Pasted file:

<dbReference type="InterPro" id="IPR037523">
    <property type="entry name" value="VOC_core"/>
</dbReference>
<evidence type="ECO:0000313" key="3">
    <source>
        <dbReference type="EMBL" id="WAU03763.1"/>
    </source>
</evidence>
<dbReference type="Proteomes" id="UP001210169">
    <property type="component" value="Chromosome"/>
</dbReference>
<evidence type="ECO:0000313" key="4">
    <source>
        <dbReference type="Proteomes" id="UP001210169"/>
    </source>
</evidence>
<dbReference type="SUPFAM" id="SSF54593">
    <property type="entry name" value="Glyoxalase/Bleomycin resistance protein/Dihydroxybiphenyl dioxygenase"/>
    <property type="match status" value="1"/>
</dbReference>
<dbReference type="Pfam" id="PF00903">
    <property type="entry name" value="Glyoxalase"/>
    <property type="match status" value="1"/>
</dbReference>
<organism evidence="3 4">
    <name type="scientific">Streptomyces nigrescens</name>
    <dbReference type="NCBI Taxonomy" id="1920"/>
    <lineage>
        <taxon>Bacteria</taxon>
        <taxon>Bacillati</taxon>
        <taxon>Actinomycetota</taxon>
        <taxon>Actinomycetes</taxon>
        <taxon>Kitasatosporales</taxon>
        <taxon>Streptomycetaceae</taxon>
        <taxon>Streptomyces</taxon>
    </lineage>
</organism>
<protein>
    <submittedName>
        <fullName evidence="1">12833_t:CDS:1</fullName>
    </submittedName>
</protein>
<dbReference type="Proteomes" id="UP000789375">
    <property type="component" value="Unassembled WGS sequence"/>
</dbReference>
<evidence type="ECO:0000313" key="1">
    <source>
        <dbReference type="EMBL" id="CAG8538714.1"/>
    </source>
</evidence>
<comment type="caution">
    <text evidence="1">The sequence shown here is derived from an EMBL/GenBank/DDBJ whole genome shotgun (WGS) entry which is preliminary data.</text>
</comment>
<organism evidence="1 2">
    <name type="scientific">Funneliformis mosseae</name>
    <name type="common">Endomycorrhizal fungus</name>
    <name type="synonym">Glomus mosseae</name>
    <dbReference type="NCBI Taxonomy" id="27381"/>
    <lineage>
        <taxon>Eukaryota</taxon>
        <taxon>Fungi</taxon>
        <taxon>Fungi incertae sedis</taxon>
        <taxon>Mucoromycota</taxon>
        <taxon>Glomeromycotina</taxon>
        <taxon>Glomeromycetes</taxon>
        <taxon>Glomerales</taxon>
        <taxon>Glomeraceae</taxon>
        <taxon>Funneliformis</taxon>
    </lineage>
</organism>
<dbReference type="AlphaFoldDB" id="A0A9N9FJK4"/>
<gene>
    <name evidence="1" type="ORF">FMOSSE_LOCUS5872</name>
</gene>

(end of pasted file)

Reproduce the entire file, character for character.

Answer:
<dbReference type="InterPro" id="IPR037523">
    <property type="entry name" value="VOC_core"/>
</dbReference>
<evidence type="ECO:0000313" key="3">
    <source>
        <dbReference type="EMBL" id="WAU03763.1"/>
    </source>
</evidence>
<dbReference type="Proteomes" id="UP001210169">
    <property type="component" value="Chromosome"/>
</dbReference>
<evidence type="ECO:0000313" key="4">
    <source>
        <dbReference type="Proteomes" id="UP001210169"/>
    </source>
</evidence>
<dbReference type="SUPFAM" id="SSF54593">
    <property type="entry name" value="Glyoxalase/Bleomycin resistance protein/Dihydroxybiphenyl dioxygenase"/>
    <property type="match status" value="1"/>
</dbReference>
<dbReference type="Pfam" id="PF00903">
    <property type="entry name" value="Glyoxalase"/>
    <property type="match status" value="1"/>
</dbReference>
<organism evidence="3 4">
    <name type="scientific">Streptomyces nigrescens</name>
    <dbReference type="NCBI Taxonomy" id="1920"/>
    <lineage>
        <taxon>Bacteria</taxon>
        <taxon>Bacillati</taxon>
        <taxon>Actinomycetota</taxon>
        <taxon>Actinomycetes</taxon>
        <taxon>Kitasatosporales</taxon>
        <taxon>Streptomycetaceae</taxon>
        <taxon>Streptomyces</taxon>
    </lineage>
</organism>
<protein>
    <submittedName>
        <fullName evidence="1">12833_t:CDS:1</fullName>
    </submittedName>
</protein>
<dbReference type="Proteomes" id="UP000789375">
    <property type="component" value="Unassembled WGS sequence"/>
</dbReference>
<evidence type="ECO:0000313" key="1">
    <source>
        <dbReference type="EMBL" id="CAG8538714.1"/>
    </source>
</evidence>
<comment type="caution">
    <text evidence="1">The sequence shown here is derived from an EMBL/GenBank/DDBJ whole genome shotgun (WGS) entry which is preliminary data.</text>
</comment>
<organism evidence="1 2">
    <name type="scientific">Funneliformis mosseae</name>
    <name type="common">Endomycorrhizal fungus</name>
    <name type="synonym">Glomus mosseae</name>
    <dbReference type="NCBI Taxonomy" id="27381"/>
    <lineage>
        <taxon>Eukaryota</taxon>
        <taxon>Fungi</taxon>
        <taxon>Fungi incertae sedis</taxon>
        <taxon>Mucoromycota</taxon>
        <taxon>Glomeromycotina</taxon>
        <taxon>Glomeromycetes</taxon>
        <taxon>Glomerales</taxon>
        <taxon>Glomeraceae</taxon>
        <taxon>Funneliformis</taxon>
    </lineage>
</organism>
<dbReference type="AlphaFoldDB" id="A0A9N9FJK4"/>
<gene>
    <name evidence="1" type="ORF">FMOSSE_LOCUS5872</name>
</gene>